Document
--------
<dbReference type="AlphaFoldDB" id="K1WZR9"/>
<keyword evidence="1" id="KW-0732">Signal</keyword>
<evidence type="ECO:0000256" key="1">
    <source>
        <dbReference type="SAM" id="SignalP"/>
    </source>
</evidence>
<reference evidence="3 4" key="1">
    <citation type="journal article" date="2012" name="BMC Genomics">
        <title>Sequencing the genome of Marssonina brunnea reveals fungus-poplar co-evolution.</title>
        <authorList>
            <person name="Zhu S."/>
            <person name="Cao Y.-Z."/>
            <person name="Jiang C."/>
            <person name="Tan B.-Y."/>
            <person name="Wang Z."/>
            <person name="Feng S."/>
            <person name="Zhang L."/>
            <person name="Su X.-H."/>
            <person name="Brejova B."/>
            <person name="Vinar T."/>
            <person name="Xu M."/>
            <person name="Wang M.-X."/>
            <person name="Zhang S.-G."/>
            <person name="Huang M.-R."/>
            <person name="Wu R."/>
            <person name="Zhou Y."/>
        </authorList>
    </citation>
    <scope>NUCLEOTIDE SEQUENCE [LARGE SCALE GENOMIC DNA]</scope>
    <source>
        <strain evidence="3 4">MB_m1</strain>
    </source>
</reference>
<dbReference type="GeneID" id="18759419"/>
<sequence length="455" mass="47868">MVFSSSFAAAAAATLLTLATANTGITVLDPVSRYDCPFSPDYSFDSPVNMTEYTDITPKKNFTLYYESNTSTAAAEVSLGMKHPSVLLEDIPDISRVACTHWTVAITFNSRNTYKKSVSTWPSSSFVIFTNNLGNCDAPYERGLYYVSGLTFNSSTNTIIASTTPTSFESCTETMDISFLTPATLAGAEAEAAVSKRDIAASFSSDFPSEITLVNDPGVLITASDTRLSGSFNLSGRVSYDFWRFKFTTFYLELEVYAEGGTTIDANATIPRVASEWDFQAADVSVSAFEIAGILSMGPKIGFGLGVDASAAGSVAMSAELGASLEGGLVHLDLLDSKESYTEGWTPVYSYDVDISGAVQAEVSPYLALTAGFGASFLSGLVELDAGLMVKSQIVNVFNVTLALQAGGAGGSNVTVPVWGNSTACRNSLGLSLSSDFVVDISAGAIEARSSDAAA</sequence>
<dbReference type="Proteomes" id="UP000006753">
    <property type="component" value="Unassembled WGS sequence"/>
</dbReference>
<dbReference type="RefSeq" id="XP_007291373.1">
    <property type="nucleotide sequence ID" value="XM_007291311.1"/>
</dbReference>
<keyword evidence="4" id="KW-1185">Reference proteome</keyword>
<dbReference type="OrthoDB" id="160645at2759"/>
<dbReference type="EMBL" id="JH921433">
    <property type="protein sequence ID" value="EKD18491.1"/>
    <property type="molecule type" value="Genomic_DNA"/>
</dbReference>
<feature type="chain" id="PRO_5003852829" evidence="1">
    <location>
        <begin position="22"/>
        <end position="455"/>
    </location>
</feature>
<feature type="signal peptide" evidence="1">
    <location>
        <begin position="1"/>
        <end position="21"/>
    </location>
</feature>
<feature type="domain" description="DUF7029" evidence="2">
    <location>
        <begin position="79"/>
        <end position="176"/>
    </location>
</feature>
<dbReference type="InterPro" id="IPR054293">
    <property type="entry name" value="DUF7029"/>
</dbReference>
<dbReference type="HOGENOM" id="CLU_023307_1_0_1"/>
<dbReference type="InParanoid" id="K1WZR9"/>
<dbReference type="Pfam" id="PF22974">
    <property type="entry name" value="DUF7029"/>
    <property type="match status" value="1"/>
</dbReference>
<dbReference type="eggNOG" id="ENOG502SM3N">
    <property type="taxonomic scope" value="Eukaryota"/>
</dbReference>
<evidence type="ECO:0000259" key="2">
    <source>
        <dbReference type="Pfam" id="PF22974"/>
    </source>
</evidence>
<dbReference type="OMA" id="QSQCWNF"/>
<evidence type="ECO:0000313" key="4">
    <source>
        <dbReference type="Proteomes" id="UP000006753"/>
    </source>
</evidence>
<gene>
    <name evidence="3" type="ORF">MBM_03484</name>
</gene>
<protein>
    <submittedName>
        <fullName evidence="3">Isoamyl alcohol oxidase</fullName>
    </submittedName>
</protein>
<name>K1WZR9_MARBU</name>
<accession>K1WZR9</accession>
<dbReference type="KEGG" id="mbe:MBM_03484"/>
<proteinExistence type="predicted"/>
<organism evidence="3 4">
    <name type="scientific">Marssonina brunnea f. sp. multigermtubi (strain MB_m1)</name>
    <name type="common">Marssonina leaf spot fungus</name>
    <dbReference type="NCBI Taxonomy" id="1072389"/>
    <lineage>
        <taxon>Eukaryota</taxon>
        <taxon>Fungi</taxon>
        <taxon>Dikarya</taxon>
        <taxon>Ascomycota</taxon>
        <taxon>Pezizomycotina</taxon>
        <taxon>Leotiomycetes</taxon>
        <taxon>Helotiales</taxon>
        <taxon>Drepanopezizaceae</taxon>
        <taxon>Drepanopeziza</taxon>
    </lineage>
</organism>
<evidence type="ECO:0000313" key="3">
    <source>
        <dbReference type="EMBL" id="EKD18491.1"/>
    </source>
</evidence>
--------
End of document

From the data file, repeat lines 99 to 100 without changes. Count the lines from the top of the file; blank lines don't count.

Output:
<accession>K1WZR9</accession>
<dbReference type="KEGG" id="mbe:MBM_03484"/>